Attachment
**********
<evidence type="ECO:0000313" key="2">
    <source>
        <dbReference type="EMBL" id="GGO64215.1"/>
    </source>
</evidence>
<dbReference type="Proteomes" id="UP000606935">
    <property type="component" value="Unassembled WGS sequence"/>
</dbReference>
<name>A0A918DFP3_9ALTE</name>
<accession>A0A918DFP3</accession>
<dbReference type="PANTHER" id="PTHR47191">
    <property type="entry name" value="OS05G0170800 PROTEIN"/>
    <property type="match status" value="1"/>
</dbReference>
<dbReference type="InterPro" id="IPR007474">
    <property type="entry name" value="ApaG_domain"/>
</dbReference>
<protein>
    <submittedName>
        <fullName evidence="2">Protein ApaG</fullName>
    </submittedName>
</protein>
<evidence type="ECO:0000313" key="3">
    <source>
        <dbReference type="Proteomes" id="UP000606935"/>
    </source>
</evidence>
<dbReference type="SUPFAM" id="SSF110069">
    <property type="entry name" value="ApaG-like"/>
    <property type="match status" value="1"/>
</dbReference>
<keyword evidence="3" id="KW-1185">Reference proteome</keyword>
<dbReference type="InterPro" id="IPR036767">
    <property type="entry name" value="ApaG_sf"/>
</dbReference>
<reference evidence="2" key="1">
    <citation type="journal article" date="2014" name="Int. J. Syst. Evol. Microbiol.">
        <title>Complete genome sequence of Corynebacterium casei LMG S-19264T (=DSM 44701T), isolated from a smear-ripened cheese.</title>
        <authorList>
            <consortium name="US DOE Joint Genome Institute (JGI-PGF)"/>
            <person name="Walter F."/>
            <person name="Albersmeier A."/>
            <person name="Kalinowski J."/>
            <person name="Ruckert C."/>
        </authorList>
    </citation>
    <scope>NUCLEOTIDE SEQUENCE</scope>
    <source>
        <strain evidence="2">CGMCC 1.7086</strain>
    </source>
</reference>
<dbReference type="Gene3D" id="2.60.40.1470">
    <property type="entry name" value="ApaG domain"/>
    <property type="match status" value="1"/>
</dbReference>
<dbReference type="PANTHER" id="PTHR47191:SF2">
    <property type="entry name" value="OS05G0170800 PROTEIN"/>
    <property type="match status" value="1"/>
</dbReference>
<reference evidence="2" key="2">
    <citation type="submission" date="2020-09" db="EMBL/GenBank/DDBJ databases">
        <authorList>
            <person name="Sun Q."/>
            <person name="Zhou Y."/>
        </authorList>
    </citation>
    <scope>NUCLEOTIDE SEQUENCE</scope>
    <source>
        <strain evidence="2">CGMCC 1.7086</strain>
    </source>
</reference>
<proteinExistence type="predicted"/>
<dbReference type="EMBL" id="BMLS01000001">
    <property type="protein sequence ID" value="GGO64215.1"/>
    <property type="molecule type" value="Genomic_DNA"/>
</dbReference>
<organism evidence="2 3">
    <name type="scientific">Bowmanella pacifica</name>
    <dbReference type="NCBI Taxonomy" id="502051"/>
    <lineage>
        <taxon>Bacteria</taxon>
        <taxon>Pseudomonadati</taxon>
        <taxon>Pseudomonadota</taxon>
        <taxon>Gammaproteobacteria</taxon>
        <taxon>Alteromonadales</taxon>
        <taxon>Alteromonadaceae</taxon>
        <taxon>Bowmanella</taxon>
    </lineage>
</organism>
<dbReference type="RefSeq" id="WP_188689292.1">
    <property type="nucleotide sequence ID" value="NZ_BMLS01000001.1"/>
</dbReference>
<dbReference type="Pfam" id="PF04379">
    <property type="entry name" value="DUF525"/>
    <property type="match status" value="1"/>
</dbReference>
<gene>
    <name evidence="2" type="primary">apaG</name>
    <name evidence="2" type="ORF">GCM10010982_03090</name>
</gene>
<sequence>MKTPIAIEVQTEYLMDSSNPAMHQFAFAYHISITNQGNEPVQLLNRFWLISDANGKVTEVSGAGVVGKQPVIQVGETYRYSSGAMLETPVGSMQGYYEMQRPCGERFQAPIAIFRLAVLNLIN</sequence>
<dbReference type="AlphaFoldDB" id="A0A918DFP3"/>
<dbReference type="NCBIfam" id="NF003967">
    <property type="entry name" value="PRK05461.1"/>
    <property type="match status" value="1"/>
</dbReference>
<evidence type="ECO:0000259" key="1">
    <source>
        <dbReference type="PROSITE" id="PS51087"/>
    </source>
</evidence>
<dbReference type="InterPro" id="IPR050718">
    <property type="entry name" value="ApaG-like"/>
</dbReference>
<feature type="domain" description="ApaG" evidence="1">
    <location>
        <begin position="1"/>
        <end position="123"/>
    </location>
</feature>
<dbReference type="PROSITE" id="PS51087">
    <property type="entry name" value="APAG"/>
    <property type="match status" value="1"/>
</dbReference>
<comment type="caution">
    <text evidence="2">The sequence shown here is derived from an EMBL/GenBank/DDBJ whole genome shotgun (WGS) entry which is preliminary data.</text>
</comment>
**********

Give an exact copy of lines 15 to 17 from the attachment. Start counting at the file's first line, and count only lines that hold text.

<dbReference type="InterPro" id="IPR007474">
    <property type="entry name" value="ApaG_domain"/>
</dbReference>